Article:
Tuesday, May 14, 2013

When Teacher Appreciation Week Attacks

Recently, very recently, I began eating better. My diet used to consist of twinkies, Oreos & assorted fast foods. I really can't call it unhealthy eating because I didn't know any better, and most importantly (to me at the time) I felt fine. At least I thought so.

Plus, eating better means no junk food in the apartment ready to be devoured. If it was readily available, I'm sure I'd resort to my old junk food habit. It's kinda disgusting when I think about it now.

Fast forward about 2.5 months, and now I know what eating & feeling better is like. Since substituting more of a plant-based diet for the twinkies, cookies & assorted processed fast food, I've noticed a change in my running. I'm sure it's had a better impact in other areas but especially my running.

I've also noticed that I really don't crave junk food very much anymore. Who woulda thunk it. Well, I have woken up in the middle of the night looking for junk food and've discovered none. The biggest surprise has been that I go back to bed and not to the nearest convenience store. I used to call it midnight snacking.

Last week was teacher appreciation week, and our school had sweets everyday & every period. What did I do? I indulged. Big time. I had cake, cookies, more cake. This was the case for 5 straight days from 8:30a-4pm. So, yes, I fell off the wagon.

Just yesterday, I made a connection: all of last week I was sluggish & had several terrible lack-of-energy workouts. I thought I was just having an "off" day, but I think the junk food did me in.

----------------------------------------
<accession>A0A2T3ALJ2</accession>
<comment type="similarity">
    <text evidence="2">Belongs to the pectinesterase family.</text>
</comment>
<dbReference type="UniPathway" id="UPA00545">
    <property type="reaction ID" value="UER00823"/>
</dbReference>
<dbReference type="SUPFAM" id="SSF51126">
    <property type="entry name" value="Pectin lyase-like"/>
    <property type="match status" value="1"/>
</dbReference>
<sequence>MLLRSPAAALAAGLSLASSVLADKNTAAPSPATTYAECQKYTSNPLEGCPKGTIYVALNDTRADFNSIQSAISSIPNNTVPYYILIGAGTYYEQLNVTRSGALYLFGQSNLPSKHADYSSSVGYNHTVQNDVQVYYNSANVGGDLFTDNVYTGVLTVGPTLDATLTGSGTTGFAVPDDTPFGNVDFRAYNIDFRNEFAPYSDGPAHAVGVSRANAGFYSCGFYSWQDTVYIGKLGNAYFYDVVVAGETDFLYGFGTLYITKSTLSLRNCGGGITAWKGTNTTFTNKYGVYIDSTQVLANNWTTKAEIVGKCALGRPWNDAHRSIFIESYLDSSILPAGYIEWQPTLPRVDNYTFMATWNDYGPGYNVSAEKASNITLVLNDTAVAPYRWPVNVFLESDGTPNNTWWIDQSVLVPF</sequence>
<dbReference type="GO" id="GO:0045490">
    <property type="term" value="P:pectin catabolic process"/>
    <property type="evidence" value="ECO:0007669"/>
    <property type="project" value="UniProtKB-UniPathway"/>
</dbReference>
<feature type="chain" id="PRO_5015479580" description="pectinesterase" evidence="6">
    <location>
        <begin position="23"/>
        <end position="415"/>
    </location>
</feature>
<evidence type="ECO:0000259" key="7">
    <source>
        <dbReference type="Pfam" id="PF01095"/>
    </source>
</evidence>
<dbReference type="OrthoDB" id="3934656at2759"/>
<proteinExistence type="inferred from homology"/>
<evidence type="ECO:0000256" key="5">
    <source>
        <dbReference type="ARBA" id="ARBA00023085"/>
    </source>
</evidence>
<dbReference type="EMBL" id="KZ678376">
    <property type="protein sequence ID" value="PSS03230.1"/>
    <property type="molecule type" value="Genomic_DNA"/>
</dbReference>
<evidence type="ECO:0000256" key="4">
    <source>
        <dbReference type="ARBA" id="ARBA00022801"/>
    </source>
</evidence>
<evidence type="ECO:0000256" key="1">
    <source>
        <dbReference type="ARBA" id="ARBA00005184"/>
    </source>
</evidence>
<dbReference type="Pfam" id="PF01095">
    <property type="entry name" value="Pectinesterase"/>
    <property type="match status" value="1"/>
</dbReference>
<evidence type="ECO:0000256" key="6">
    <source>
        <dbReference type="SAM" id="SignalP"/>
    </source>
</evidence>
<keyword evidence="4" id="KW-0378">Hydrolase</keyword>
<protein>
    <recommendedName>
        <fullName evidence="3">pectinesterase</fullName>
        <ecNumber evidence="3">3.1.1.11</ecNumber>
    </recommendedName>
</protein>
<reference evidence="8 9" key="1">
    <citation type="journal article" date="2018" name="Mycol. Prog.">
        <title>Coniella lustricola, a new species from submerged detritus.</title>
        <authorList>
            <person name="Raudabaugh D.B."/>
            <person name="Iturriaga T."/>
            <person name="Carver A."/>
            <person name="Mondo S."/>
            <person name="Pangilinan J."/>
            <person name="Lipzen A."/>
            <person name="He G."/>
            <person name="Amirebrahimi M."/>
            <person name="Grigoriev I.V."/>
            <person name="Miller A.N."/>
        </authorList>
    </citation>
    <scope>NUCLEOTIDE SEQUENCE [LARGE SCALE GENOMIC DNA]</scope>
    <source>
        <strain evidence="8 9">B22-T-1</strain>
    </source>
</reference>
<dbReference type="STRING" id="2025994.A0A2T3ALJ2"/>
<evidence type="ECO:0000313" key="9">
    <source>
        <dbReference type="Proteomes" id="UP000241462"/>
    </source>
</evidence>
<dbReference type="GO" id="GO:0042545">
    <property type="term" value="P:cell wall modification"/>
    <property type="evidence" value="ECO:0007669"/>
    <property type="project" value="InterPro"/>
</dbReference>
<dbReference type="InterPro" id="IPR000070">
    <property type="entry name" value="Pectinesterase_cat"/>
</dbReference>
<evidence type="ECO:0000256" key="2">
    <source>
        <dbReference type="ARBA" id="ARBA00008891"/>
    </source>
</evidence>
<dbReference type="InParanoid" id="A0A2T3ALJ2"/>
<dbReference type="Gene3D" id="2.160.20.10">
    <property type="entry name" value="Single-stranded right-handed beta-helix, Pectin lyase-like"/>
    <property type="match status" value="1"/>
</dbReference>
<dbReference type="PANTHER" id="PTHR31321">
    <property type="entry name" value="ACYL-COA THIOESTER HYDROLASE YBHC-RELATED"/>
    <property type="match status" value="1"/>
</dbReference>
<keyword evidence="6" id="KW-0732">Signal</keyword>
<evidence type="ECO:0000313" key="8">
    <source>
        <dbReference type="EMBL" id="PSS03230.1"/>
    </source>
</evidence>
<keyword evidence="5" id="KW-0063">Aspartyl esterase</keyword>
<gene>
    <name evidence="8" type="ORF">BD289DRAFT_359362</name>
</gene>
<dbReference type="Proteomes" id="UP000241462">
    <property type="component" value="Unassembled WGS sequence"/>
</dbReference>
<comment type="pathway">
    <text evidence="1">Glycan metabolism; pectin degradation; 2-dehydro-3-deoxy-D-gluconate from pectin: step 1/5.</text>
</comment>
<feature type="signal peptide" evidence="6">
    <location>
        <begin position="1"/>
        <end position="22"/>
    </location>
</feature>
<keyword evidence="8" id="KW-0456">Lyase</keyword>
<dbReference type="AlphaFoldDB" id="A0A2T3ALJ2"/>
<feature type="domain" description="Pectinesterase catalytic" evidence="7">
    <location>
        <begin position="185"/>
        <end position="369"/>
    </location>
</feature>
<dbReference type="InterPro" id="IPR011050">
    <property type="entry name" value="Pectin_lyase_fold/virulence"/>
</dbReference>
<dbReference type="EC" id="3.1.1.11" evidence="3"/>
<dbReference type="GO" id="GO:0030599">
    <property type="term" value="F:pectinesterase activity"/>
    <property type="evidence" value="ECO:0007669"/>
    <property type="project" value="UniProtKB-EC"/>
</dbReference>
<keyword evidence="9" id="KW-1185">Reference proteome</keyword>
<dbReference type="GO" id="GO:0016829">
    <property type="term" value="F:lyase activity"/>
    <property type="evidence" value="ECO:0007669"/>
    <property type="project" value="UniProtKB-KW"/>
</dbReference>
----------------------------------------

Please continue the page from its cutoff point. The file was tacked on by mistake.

I learned my lesson.

Lack-of-energy workouts suck.

Tuesday, May 7, 2013

Pandora's Box Of Rox - Race Report

Leading up to Pandora's Marathon, we'd decided to camp out. Having always stayed somewhere the night before a tejas trails event, this'd be new, and I was looking forward to it.

We got there around 11pm and suddenly realized how cold it was. Fortunately, we set up our tent in record time. We stayed up for a bit trying to stay warm. It was so cold that I decided to park my car inches from the tent - in the hopes that the heat from the engine would provide some heat. That didn't work out too well. Apologies for Tim Smith & co. for being kinda loud and waking them up.

I woke up freezing at 5am. I decided to thaw out in the car since I was already sore from sleeping on the floor (next time, I'm getting a pad of some sort). Btw, my car's thermometer said it was 37 degrees. 37 degrees!!!

I quickly changed and ended up napping on/off until I heard Joe P's distant voice saying "3 minutes...3 minutes...". We ran to the start line, I lined up towards the front. Not too close to the front, but pretty close. I always start questioning myself when lining up for races...do I belong close to the front? should I line up towards the middle? the back? Argh!!! I don't have to tell you I tend to overthink things.

I'd decided earlier in the week to run w/o a handheld since the weather was going to be pretty mild. This was the only thing that made me nervous. I felt pretty comfortable about my fitness level, the rocky terrain, etc. This race was supposed to be a gauge for how much I'd improved or not since I'd decided very recently to get a little more serious about my running.

Loop 1: I started pretty quick - on purpose. I was going to go out at a somewhat (for me) aggressive pace. Other than my fingers freezing, I felt well. Having run this course once before (at night), I'd forgotten how rocky & treacherous this course was. I rolled my ankle several times and my achille's heel was burning from miles 3-7ish. I forced myself to drink a cup of gatorade and water and have a 1/4 of orange at each aid station. Overall, this loop was pretty swift. Despite rolling my ankle several times and having a serious upset stomach, I finished it in 2:02ish.